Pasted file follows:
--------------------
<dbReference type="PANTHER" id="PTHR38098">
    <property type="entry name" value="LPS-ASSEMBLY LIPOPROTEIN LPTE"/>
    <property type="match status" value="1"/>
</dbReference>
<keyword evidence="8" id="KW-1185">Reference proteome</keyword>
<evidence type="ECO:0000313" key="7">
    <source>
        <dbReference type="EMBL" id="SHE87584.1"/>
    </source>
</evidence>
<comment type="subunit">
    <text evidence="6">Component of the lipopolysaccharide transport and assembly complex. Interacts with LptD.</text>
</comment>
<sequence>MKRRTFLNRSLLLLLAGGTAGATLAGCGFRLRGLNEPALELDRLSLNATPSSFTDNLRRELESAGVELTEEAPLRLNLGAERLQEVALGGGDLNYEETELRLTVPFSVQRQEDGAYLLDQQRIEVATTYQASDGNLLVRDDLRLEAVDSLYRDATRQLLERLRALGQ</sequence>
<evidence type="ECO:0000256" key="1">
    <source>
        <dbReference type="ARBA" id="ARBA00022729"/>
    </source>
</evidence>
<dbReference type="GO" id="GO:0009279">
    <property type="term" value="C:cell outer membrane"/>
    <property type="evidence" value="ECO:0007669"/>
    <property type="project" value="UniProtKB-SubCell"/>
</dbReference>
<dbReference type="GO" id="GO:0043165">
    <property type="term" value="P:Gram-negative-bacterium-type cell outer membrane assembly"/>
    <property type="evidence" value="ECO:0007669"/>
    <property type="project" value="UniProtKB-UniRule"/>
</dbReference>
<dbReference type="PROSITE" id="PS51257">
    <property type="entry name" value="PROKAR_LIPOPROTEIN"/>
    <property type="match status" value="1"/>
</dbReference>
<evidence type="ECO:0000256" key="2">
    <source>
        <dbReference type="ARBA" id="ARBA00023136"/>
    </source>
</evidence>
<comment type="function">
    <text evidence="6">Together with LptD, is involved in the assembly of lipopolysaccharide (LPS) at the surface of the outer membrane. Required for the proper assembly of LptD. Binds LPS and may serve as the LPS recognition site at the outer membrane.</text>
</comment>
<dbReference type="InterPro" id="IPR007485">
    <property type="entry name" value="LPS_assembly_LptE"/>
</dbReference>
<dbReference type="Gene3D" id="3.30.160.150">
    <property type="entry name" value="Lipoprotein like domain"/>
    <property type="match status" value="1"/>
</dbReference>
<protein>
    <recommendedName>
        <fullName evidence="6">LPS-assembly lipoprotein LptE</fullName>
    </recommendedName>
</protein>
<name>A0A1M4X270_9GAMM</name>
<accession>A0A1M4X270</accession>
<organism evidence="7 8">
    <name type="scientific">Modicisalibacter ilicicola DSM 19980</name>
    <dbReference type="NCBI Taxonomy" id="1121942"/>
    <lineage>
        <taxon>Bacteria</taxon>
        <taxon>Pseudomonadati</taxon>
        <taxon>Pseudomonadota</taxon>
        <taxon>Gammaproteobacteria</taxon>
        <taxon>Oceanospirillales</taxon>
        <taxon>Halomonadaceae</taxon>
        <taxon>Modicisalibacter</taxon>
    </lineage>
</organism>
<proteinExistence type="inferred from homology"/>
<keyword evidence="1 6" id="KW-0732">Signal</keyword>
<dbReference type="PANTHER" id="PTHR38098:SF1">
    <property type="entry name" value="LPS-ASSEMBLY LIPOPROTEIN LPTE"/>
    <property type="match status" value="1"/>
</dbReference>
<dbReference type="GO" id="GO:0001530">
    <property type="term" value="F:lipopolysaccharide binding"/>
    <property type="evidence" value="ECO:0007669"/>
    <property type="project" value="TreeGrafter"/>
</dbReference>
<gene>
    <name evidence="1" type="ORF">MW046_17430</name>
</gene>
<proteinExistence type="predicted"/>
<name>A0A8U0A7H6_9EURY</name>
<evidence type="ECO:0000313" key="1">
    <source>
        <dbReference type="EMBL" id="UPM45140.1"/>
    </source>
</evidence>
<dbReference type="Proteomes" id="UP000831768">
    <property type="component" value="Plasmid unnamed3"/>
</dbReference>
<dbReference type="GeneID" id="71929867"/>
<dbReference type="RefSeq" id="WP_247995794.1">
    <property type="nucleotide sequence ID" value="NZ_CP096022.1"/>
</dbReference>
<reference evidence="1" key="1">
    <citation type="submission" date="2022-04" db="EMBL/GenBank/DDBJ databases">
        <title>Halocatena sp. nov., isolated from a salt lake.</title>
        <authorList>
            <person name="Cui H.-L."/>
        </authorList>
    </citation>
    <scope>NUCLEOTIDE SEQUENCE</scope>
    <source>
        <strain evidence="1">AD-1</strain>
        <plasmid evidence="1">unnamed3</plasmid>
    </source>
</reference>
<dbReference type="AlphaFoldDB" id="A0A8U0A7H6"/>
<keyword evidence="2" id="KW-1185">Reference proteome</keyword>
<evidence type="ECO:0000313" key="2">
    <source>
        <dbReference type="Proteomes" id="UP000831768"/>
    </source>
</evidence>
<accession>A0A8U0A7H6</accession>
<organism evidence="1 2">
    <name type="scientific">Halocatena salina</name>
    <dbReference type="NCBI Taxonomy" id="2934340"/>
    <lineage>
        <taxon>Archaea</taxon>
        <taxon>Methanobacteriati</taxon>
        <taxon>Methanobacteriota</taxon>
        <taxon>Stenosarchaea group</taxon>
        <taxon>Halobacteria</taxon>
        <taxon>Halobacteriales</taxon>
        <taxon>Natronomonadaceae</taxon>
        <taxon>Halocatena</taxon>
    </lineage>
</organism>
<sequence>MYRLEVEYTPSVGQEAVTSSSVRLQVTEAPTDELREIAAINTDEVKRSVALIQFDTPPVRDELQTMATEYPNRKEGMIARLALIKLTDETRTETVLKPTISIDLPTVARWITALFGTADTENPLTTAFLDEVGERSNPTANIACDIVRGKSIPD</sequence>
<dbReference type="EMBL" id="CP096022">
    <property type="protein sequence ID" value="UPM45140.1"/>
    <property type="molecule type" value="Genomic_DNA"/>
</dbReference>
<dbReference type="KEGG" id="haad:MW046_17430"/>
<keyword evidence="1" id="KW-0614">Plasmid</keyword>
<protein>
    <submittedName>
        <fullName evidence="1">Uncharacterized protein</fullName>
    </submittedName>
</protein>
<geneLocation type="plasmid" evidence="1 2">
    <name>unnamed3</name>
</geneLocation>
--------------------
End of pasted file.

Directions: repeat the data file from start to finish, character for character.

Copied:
<dbReference type="PANTHER" id="PTHR38098">
    <property type="entry name" value="LPS-ASSEMBLY LIPOPROTEIN LPTE"/>
    <property type="match status" value="1"/>
</dbReference>
<keyword evidence="8" id="KW-1185">Reference proteome</keyword>
<evidence type="ECO:0000313" key="7">
    <source>
        <dbReference type="EMBL" id="SHE87584.1"/>
    </source>
</evidence>
<comment type="subunit">
    <text evidence="6">Component of the lipopolysaccharide transport and assembly complex. Interacts with LptD.</text>
</comment>
<sequence>MKRRTFLNRSLLLLLAGGTAGATLAGCGFRLRGLNEPALELDRLSLNATPSSFTDNLRRELESAGVELTEEAPLRLNLGAERLQEVALGGGDLNYEETELRLTVPFSVQRQEDGAYLLDQQRIEVATTYQASDGNLLVRDDLRLEAVDSLYRDATRQLLERLRALGQ</sequence>
<evidence type="ECO:0000256" key="1">
    <source>
        <dbReference type="ARBA" id="ARBA00022729"/>
    </source>
</evidence>
<dbReference type="GO" id="GO:0009279">
    <property type="term" value="C:cell outer membrane"/>
    <property type="evidence" value="ECO:0007669"/>
    <property type="project" value="UniProtKB-SubCell"/>
</dbReference>
<dbReference type="GO" id="GO:0043165">
    <property type="term" value="P:Gram-negative-bacterium-type cell outer membrane assembly"/>
    <property type="evidence" value="ECO:0007669"/>
    <property type="project" value="UniProtKB-UniRule"/>
</dbReference>
<dbReference type="PROSITE" id="PS51257">
    <property type="entry name" value="PROKAR_LIPOPROTEIN"/>
    <property type="match status" value="1"/>
</dbReference>
<evidence type="ECO:0000256" key="2">
    <source>
        <dbReference type="ARBA" id="ARBA00023136"/>
    </source>
</evidence>
<comment type="function">
    <text evidence="6">Together with LptD, is involved in the assembly of lipopolysaccharide (LPS) at the surface of the outer membrane. Required for the proper assembly of LptD. Binds LPS and may serve as the LPS recognition site at the outer membrane.</text>
</comment>
<dbReference type="InterPro" id="IPR007485">
    <property type="entry name" value="LPS_assembly_LptE"/>
</dbReference>
<dbReference type="Gene3D" id="3.30.160.150">
    <property type="entry name" value="Lipoprotein like domain"/>
    <property type="match status" value="1"/>
</dbReference>
<protein>
    <recommendedName>
        <fullName evidence="6">LPS-assembly lipoprotein LptE</fullName>
    </recommendedName>
</protein>
<name>A0A1M4X270_9GAMM</name>
<accession>A0A1M4X270</accession>
<organism evidence="7 8">
    <name type="scientific">Modicisalibacter ilicicola DSM 19980</name>
    <dbReference type="NCBI Taxonomy" id="1121942"/>
    <lineage>
        <taxon>Bacteria</taxon>
        <taxon>Pseudomonadati</taxon>
        <taxon>Pseudomonadota</taxon>
        <taxon>Gammaproteobacteria</taxon>
        <taxon>Oceanospirillales</taxon>
        <taxon>Halomonadaceae</taxon>
        <taxon>Modicisalibacter</taxon>
    </lineage>
</organism>
<proteinExistence type="inferred from homology"/>
<keyword evidence="1 6" id="KW-0732">Signal</keyword>
<dbReference type="PANTHER" id="PTHR38098:SF1">
    <property type="entry name" value="LPS-ASSEMBLY LIPOPROTEIN LPTE"/>
    <property type="match status" value="1"/>
</dbReference>
<dbReference type="GO" id="GO:0001530">
    <property type="term" value="F:lipopolysaccharide binding"/>
    <property type="evidence" value="ECO:0007669"/>
    <property type="project" value="TreeGrafter"/>
</dbReference>
<gene>
    <name evidence="1" type="ORF">MW046_17430</name>
</gene>
<proteinExistence type="predicted"/>
<name>A0A8U0A7H6_9EURY</name>
<evidence type="ECO:0000313" key="1">
    <source>
        <dbReference type="EMBL" id="UPM45140.1"/>
    </source>
</evidence>
<dbReference type="Proteomes" id="UP000831768">
    <property type="component" value="Plasmid unnamed3"/>
</dbReference>
<dbReference type="GeneID" id="71929867"/>
<dbReference type="RefSeq" id="WP_247995794.1">
    <property type="nucleotide sequence ID" value="NZ_CP096022.1"/>
</dbReference>
<reference evidence="1" key="1">
    <citation type="submission" date="2022-04" db="EMBL/GenBank/DDBJ databases">
        <title>Halocatena sp. nov., isolated from a salt lake.</title>
        <authorList>
            <person name="Cui H.-L."/>
        </authorList>
    </citation>
    <scope>NUCLEOTIDE SEQUENCE</scope>
    <source>
        <strain evidence="1">AD-1</strain>
        <plasmid evidence="1">unnamed3</plasmid>
    </source>
</reference>
<dbReference type="AlphaFoldDB" id="A0A8U0A7H6"/>
<keyword evidence="2" id="KW-1185">Reference proteome</keyword>
<evidence type="ECO:0000313" key="2">
    <source>
        <dbReference type="Proteomes" id="UP000831768"/>
    </source>
</evidence>
<accession>A0A8U0A7H6</accession>
<organism evidence="1 2">
    <name type="scientific">Halocatena salina</name>
    <dbReference type="NCBI Taxonomy" id="2934340"/>
    <lineage>
        <taxon>Archaea</taxon>
        <taxon>Methanobacteriati</taxon>
        <taxon>Methanobacteriota</taxon>
        <taxon>Stenosarchaea group</taxon>
        <taxon>Halobacteria</taxon>
        <taxon>Halobacteriales</taxon>
        <taxon>Natronomonadaceae</taxon>
        <taxon>Halocatena</taxon>
    </lineage>
</organism>
<sequence>MYRLEVEYTPSVGQEAVTSSSVRLQVTEAPTDELREIAAINTDEVKRSVALIQFDTPPVRDELQTMATEYPNRKEGMIARLALIKLTDETRTETVLKPTISIDLPTVARWITALFGTADTENPLTTAFLDEVGERSNPTANIACDIVRGKSIPD</sequence>
<dbReference type="EMBL" id="CP096022">
    <property type="protein sequence ID" value="UPM45140.1"/>
    <property type="molecule type" value="Genomic_DNA"/>
</dbReference>
<dbReference type="KEGG" id="haad:MW046_17430"/>
<keyword evidence="1" id="KW-0614">Plasmid</keyword>
<protein>
    <submittedName>
        <fullName evidence="1">Uncharacterized protein</fullName>
    </submittedName>
</protein>
<geneLocation type="plasmid" evidence="1 2">
    <name>unnamed3</name>
</geneLocation>